8
UNIT ONE
5.
Pressure
is an application of force on an object
or substance. For example, the force acting on the
outside of a land organism due to the weight of air
above it is called
atmospheric pressure.
In humans,
this pressure plays an important role in breathing.
Similarly, organisms living under water are subjected
to
hydrostatic pressure
—a pressure a liquid exerts—due
to the weight of water above them. In complex animals,
such as humans, heart action produces blood pressure
(another form of hydrostatic pressure), which keeps
blood fl
owing through blood vessels.
Although the human organism requires water, food, oxy-
gen, heat, and pressure, these factors alone are not enough
to ensure survival. Both the quantities and the qualities of
such factors are also important.
Table 1.4
summarizes the
major requirements of organisms.
Homeostasis
Most of the earth’s residents are unicellular, or single-celled.
The most ancient and abundant unicellular organisms are
the bacteria. Their cells do not have membrane-bound organ-
elles. Some unicellular organisms, however, consist of cells
that have organelles as complex as our own. This is the case
TABLE
1.2
|
Organ Systems
Organ System
Major Organs
Major Functions
Integumentary
Skin, hair, nails, sweat glands, sebaceous glands
Protect tissues, regulate body temperature, support sensory receptors
Skeletal
Bones, ligaments, cartilages
Provide framework, protect soft tissues, provide attachments for
muscles, produce blood cells, store inorganic salts
Muscular
Muscles
Cause movements, maintain posture, produce body heat
Nervous
Brain, spinal cord, nerves, sense organs
Detect changes, receive and interpret sensory information, stimulate
muscles and glands
Endocrine
Glands that secrete hormones (pituitary gland, thyroid gland,
parathyroid glands, adrenal glands, pancreas, ovaries, testes,
pineal gland, and thymus)
Control metabolic activities of body structures
Cardiovascular
Heart, arteries, capillaries, veins
Move blood through blood vessels and transport substances
throughout body
Lymphatic
Lymphatic vessels, lymph nodes, thymus, spleen
Return tissue F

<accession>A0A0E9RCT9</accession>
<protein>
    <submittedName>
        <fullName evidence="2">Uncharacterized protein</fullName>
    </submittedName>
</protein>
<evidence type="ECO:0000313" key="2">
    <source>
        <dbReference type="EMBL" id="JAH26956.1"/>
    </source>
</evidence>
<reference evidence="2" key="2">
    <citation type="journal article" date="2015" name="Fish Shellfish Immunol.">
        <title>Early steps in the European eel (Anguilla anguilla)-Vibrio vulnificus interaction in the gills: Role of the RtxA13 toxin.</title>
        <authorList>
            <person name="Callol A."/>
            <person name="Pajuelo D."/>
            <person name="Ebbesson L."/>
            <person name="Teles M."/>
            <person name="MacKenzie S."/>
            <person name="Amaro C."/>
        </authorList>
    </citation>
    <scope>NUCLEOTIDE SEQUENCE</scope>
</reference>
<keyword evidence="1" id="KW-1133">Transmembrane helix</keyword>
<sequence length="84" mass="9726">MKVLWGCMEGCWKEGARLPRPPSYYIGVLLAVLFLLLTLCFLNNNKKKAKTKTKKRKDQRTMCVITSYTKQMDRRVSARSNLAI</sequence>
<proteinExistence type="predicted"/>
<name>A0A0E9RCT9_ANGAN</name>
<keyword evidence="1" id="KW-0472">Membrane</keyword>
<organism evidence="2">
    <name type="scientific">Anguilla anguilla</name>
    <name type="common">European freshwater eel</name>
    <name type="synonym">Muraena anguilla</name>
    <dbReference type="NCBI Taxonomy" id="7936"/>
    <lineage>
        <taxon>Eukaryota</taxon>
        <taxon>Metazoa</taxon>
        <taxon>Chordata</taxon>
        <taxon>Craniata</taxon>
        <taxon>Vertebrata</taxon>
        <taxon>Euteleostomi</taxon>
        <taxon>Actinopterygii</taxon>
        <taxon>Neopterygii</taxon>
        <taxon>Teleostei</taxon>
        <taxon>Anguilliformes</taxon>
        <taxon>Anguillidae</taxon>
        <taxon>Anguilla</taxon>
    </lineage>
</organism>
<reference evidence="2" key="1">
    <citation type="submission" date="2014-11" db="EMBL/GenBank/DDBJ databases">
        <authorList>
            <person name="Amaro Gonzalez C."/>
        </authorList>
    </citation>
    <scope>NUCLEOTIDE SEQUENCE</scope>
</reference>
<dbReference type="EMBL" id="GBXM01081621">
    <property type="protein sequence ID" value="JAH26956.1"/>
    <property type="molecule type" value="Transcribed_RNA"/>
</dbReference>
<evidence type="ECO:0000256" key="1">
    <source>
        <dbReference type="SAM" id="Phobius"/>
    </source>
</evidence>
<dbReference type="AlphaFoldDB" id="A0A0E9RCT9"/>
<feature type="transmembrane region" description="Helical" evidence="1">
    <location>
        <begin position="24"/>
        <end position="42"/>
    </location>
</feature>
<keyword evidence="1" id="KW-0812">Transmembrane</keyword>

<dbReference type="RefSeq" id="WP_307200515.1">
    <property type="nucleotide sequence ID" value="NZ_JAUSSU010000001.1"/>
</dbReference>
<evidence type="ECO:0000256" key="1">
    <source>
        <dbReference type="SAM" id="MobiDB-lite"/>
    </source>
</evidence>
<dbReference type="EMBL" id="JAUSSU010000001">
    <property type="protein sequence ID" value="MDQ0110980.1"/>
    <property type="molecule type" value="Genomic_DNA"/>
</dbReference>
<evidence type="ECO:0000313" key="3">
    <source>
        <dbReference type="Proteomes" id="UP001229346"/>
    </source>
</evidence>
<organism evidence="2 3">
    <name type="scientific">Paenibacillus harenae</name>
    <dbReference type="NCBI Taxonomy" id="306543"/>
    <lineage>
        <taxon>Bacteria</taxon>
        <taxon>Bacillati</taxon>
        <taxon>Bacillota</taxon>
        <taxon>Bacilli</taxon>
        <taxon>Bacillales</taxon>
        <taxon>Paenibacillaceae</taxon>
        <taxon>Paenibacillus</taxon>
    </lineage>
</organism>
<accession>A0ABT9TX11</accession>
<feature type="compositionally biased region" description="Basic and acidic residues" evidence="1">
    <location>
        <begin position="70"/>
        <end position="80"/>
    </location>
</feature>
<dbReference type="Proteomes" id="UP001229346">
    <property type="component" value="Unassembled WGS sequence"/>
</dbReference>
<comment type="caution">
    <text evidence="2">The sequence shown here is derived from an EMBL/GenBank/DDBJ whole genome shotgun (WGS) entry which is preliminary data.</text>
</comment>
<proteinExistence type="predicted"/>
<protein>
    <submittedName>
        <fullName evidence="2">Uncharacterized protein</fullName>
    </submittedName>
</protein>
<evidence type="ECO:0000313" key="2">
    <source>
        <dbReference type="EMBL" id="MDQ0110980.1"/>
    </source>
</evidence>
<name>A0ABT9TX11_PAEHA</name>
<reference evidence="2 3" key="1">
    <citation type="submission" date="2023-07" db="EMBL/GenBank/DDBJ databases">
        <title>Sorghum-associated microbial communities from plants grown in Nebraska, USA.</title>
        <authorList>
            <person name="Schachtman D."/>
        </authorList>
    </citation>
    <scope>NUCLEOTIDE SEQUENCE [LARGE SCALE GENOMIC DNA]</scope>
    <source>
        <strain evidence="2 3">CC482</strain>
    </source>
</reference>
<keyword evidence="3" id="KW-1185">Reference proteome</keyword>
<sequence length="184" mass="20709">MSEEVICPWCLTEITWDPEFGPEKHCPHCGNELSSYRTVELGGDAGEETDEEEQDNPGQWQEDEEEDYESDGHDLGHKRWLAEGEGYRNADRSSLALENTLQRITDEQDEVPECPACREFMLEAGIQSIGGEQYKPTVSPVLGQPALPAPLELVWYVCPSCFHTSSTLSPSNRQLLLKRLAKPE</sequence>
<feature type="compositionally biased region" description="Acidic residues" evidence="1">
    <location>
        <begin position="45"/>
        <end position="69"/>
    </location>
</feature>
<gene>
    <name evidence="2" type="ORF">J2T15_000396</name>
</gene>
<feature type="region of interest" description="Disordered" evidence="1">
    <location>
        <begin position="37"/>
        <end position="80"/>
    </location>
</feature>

uid to the blood, carry certain absorbed food molecules,
defend the body against infection
Digestive
Mouth, tongue, teeth, salivary glands, pharynx, esophagus,
stomach, liver, gallbladder, pancreas, small and large intestines
Receive, break down, and absorb food; eliminate unabsorbed material
Respiratory
Nasal cavity, pharynx, larynx, trachea, bronchi, lungs
Intake and output of air, exchange of gases between air and blood
Urinary
Kidneys, ureters, urinary bladder, urethra
Remove wastes from blood, maintain water and electrolyte balance,
store and transport urine
Reproductive
Male: scrotum, testes, epididymides, ductus deferentia, seminal
vesicles, prostate gland, bulbourethral glands, urethra, penis
±emale: ovaries, uterine tubes, uterus, vagina, clitoris, vulva
Produce and maintain sperm cells, transfer sperm cells into female
reproductive tract
Produce and maintain egg cells, receive sperm cells, support
development of an embryo and function in birth process
TABLE
1.3
|
Characteristics of Life
Process
Examples
Process
Examples
Movement
Change in position of the body or of a body part;
motion of an internal organ
Digestion
Breakdown of food substances into simpler forms that
can be absorbed and used
Responsiveness
Reaction to a change inside or outside the body
Absorption
Passage of substances through membranes and into
body F
uids
Growth
Increase in body size without change in shape
Circulation
Movement of substances in body F
uids
Reproduction
Production of new organisms and new cells
Assimilation
Changing of absorbed substances into di²
erent
chemical forms
Respiration
Obtaining oxygen, removing carbon dioxide, and
releasing energy from foods (some forms of life do
not use oxygen in respiration)
Excretion
Removal of wastes produced by metabolic reactions
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